Either Statements A and B are both true or they are both false. If they are both true then there is a statement in arithmetic that cannot be proven. And if they are both false then we have proof that we can prove a false statement. If upon reading the statement 'This sentence is false" you decide to say that it is neither true nor false, you come smack up against the Godelian problem that there is no complete system of rules of inference in mechanised logic, and that any formally mechanised system in which a categorical set of axioms exists cannot be captured in one grand slam rationale without leaving a brute residue of incompleteness. But if on the other hand upon reading the statement "Every even number is the sum of two prime numbers” you decide to say that it's neither true nor false you find this cannot be allowed because it must be either true or false.

Another one: here’s one of Zeno’s famous paradoxes; If I fire an arrow directly at you, the arrow will never reach you. Suppose the distance the arrow travels is 10 metres – Zeno shows how it will never reach its target, because it first has to travel half that distance (1/2), then half again (1/4), and then half again (1/8), an so on, ad infinitum. Zeno’s ‘logic’ told him that the arrow would carry on travelling indefinitely, but his senses told him that it would reach its target.  Then it was later shown (principally by Leibniz) that this sequence of common ratios (1/2,1/4,1/8,1/16, etc) converges into 1 as a geometric series. Despite Zeno’s logic of infinite travelling, the mathematics supports what Zeno’s senses showed, even if physical reality does not, as King Harold would attest. 

Logical paradoxes can give the impression of an illogical world – but as Wittgenstein said in his Tractatus, we could not say what an illogical world would look like. It is because language is a human construction that we get into these semantic situations. The statement ‘I am lying’ which as we've said, is false if it’s true and true if it’s false - but why this paradox occurs should be easily seen when we treat language as a mere invention with first-order, second-order (and so on) statements.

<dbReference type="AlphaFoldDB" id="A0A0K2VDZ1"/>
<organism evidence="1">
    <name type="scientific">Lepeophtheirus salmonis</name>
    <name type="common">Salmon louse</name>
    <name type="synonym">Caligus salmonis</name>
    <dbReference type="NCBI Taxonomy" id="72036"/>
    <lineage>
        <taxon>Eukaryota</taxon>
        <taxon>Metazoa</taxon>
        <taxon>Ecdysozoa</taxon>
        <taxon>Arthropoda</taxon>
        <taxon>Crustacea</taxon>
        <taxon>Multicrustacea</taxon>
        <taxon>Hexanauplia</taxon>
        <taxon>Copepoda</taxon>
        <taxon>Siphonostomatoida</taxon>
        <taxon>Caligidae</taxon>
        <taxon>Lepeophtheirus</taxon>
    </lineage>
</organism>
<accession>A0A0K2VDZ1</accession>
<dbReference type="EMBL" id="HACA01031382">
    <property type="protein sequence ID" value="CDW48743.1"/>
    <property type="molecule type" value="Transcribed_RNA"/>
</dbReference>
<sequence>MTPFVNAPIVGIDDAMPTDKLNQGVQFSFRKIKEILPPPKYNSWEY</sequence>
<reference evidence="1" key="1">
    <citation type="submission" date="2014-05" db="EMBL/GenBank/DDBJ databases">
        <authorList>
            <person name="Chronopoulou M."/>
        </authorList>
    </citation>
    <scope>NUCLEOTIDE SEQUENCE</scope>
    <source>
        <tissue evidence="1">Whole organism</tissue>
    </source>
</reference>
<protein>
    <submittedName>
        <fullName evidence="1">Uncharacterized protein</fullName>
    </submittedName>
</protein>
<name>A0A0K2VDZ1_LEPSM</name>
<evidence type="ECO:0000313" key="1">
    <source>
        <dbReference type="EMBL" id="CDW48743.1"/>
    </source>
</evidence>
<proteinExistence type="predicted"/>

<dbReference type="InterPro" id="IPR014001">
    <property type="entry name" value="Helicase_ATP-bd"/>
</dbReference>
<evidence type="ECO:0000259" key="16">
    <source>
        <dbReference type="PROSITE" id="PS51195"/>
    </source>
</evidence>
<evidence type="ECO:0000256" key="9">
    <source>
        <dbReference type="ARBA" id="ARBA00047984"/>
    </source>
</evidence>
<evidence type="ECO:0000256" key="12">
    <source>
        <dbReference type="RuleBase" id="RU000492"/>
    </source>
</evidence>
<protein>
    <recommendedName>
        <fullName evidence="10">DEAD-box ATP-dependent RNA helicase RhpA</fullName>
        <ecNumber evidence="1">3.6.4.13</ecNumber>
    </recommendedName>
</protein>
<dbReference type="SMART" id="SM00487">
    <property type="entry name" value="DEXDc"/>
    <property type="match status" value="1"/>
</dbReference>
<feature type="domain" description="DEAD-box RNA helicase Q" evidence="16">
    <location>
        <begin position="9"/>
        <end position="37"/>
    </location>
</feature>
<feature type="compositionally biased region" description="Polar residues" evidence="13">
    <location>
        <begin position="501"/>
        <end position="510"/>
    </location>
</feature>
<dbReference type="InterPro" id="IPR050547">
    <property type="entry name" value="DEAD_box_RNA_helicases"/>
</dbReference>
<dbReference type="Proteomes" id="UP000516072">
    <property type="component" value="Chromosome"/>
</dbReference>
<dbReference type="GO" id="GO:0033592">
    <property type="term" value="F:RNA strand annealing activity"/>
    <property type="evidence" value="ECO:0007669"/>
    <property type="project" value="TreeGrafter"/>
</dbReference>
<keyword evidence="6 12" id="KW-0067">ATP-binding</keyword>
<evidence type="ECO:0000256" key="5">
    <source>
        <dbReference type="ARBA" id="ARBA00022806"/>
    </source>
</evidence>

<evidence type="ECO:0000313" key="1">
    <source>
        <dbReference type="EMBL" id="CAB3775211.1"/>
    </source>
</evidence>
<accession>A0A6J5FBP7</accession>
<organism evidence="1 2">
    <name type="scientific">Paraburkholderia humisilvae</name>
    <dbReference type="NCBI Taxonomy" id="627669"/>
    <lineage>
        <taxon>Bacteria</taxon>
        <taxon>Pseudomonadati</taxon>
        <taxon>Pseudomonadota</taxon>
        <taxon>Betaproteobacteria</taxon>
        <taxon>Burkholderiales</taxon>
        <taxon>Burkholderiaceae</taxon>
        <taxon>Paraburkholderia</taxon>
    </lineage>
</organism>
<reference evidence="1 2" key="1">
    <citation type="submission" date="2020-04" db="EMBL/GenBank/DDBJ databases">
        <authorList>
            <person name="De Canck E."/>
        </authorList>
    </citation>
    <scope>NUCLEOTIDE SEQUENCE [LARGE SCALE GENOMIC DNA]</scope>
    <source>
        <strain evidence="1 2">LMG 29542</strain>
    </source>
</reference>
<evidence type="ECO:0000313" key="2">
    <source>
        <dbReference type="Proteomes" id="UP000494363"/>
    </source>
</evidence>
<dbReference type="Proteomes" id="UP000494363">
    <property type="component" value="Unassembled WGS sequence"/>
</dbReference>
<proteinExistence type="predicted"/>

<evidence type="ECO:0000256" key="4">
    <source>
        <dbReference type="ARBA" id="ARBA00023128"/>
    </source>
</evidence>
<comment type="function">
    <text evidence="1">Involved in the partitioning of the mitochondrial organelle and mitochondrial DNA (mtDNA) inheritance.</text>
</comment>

Clearly to avoid self-contradiction, ‘I am lying’ has to be a statement that refers to a statement other than the one being made. If John is lying about where he was last night, then the statement John makes which says “I was round Terry’s last night” needs to be related to the second order statement about the first-order perspective, which is “It is true that I, John, was round Terry’s last night”, which is a statement about a statement. The second order statement is a statement about the first order statement, and here John can be lying by relating his whereabouts to the truth or falsity of his whereabouts – but with ‘I am lying’ he would be mistakenly conflating first and second order statements without the other level with which to correlate the ‘lie’ in question. 

Locke, in his Essay Concerning Human Understanding, talked about the vitalness of language in that it maps words to ideas, concepts or representations in each person's mind. This is one of the principal reasons why humans are the most advanced of all the animals; the ability for one man to share the concepts in his head with the concepts in someone else's head by some form of mutual consent is a key foundation in our being able to construct moral systems, as well as build skyscrapers and jumbo jets. To conjoin private concepts to a word, sentence or paragraph in our common language is to take us one huge step forward in realising the potential of our minds in a shared human reality. To that end, language paradoxes represent us at our most brilliant and at our most frivolous simultaneously.